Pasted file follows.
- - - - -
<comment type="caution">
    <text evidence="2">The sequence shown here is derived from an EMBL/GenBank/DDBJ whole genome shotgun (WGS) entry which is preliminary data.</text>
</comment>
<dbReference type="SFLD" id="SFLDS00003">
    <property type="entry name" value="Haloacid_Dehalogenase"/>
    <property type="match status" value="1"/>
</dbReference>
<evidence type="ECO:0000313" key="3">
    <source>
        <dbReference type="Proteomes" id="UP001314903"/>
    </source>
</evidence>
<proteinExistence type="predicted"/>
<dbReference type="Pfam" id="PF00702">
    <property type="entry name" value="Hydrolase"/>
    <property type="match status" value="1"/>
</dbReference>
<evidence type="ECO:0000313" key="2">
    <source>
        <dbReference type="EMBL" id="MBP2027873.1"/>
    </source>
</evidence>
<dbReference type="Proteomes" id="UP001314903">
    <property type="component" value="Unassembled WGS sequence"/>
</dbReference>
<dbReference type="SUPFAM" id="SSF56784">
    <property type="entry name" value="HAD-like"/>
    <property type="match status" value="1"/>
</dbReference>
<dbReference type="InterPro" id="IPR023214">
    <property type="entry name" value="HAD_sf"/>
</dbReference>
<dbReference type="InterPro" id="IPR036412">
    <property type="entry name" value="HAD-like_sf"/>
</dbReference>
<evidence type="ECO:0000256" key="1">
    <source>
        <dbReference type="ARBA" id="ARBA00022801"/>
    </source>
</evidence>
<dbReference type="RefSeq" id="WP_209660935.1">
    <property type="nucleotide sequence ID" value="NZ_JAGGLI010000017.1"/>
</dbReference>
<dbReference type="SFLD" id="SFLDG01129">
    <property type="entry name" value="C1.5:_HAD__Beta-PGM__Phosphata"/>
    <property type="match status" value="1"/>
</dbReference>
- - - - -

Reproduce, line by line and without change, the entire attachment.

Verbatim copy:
<comment type="caution">
    <text evidence="2">The sequence shown here is derived from an EMBL/GenBank/DDBJ whole genome shotgun (WGS) entry which is preliminary data.</text>
</comment>
<dbReference type="SFLD" id="SFLDS00003">
    <property type="entry name" value="Haloacid_Dehalogenase"/>
    <property type="match status" value="1"/>
</dbReference>
<evidence type="ECO:0000313" key="3">
    <source>
        <dbReference type="Proteomes" id="UP001314903"/>
    </source>
</evidence>
<proteinExistence type="predicted"/>
<dbReference type="Pfam" id="PF00702">
    <property type="entry name" value="Hydrolase"/>
    <property type="match status" value="1"/>
</dbReference>
<evidence type="ECO:0000313" key="2">
    <source>
        <dbReference type="EMBL" id="MBP2027873.1"/>
    </source>
</evidence>
<dbReference type="Proteomes" id="UP001314903">
    <property type="component" value="Unassembled WGS sequence"/>
</dbReference>
<dbReference type="SUPFAM" id="SSF56784">
    <property type="entry name" value="HAD-like"/>
    <property type="match status" value="1"/>
</dbReference>
<dbReference type="InterPro" id="IPR023214">
    <property type="entry name" value="HAD_sf"/>
</dbReference>
<dbReference type="InterPro" id="IPR036412">
    <property type="entry name" value="HAD-like_sf"/>
</dbReference>
<evidence type="ECO:0000256" key="1">
    <source>
        <dbReference type="ARBA" id="ARBA00022801"/>
    </source>
</evidence>
<dbReference type="RefSeq" id="WP_209660935.1">
    <property type="nucleotide sequence ID" value="NZ_JAGGLI010000017.1"/>
</dbReference>
<dbReference type="SFLD" id="SFLDG01129">
    <property type="entry name" value="C1.5:_HAD__Beta-PGM__Phosphata"/>
    <property type="match status" value="1"/>
</dbReference>